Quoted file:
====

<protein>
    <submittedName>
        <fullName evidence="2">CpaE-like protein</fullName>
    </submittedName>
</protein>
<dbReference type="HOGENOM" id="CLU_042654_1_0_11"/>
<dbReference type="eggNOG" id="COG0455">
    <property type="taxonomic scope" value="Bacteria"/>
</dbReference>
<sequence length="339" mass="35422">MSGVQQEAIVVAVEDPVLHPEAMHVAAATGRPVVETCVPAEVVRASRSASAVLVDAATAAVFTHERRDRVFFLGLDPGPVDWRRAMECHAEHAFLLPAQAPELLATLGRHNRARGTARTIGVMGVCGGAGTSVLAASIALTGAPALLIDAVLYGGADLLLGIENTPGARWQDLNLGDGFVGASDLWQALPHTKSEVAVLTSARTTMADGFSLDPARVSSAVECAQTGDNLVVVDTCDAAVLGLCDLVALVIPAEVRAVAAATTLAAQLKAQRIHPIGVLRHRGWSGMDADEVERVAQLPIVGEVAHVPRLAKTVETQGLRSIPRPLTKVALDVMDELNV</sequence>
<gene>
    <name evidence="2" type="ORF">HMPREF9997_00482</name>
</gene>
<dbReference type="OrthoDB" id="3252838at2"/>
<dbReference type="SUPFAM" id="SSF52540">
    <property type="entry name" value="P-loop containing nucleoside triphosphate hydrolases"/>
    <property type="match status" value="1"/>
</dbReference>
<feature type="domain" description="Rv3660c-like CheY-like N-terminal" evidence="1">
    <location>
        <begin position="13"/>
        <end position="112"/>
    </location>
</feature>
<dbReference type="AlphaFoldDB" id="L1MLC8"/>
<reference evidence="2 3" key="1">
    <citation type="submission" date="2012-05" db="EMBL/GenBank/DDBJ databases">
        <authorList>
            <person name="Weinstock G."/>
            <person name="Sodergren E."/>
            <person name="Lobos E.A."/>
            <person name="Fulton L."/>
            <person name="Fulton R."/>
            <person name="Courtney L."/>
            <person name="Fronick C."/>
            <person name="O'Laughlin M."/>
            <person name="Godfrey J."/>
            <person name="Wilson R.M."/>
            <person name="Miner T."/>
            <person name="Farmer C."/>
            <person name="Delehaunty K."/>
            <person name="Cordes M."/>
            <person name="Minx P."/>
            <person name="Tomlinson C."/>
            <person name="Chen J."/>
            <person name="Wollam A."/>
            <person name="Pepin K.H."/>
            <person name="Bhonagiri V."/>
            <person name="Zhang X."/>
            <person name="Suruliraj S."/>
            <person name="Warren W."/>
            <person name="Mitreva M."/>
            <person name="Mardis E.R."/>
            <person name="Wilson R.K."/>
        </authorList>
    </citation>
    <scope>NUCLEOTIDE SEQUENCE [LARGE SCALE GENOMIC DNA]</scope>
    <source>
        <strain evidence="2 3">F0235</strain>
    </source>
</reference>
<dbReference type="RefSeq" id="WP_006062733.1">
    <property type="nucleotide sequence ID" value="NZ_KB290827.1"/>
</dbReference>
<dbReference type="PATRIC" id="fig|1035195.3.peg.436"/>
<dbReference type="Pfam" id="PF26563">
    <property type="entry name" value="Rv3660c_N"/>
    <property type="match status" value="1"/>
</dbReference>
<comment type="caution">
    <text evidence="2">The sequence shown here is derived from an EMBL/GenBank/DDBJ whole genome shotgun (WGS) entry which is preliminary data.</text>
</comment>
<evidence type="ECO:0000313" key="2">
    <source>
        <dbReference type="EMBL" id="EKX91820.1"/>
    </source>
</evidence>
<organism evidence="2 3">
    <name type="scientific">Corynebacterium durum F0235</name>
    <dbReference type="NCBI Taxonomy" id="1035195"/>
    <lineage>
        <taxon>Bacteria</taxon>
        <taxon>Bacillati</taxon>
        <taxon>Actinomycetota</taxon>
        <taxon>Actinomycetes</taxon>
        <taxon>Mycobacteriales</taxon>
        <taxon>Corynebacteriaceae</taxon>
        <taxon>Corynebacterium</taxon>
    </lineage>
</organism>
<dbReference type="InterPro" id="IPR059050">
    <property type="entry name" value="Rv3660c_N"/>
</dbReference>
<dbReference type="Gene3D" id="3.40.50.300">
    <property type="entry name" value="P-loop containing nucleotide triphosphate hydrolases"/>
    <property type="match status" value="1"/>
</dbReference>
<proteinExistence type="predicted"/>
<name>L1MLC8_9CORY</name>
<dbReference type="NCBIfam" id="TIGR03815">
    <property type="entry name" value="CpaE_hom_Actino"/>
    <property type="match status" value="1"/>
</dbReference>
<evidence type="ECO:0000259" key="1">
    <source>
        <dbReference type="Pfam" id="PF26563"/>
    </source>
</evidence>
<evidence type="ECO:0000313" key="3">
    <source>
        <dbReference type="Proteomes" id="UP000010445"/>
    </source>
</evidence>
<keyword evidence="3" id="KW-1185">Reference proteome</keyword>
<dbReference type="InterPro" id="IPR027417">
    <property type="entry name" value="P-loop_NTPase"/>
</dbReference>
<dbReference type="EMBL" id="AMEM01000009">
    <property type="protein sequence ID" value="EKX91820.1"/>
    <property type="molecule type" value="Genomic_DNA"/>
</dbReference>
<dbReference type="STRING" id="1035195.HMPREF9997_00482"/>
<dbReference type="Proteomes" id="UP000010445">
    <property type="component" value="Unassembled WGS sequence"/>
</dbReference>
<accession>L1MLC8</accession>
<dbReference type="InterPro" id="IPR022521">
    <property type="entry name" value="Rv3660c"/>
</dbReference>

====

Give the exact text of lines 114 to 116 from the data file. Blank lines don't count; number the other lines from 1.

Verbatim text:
<keyword evidence="3" id="KW-1185">Reference proteome</keyword>
<dbReference type="InterPro" id="IPR027417">
    <property type="entry name" value="P-loop_NTPase"/>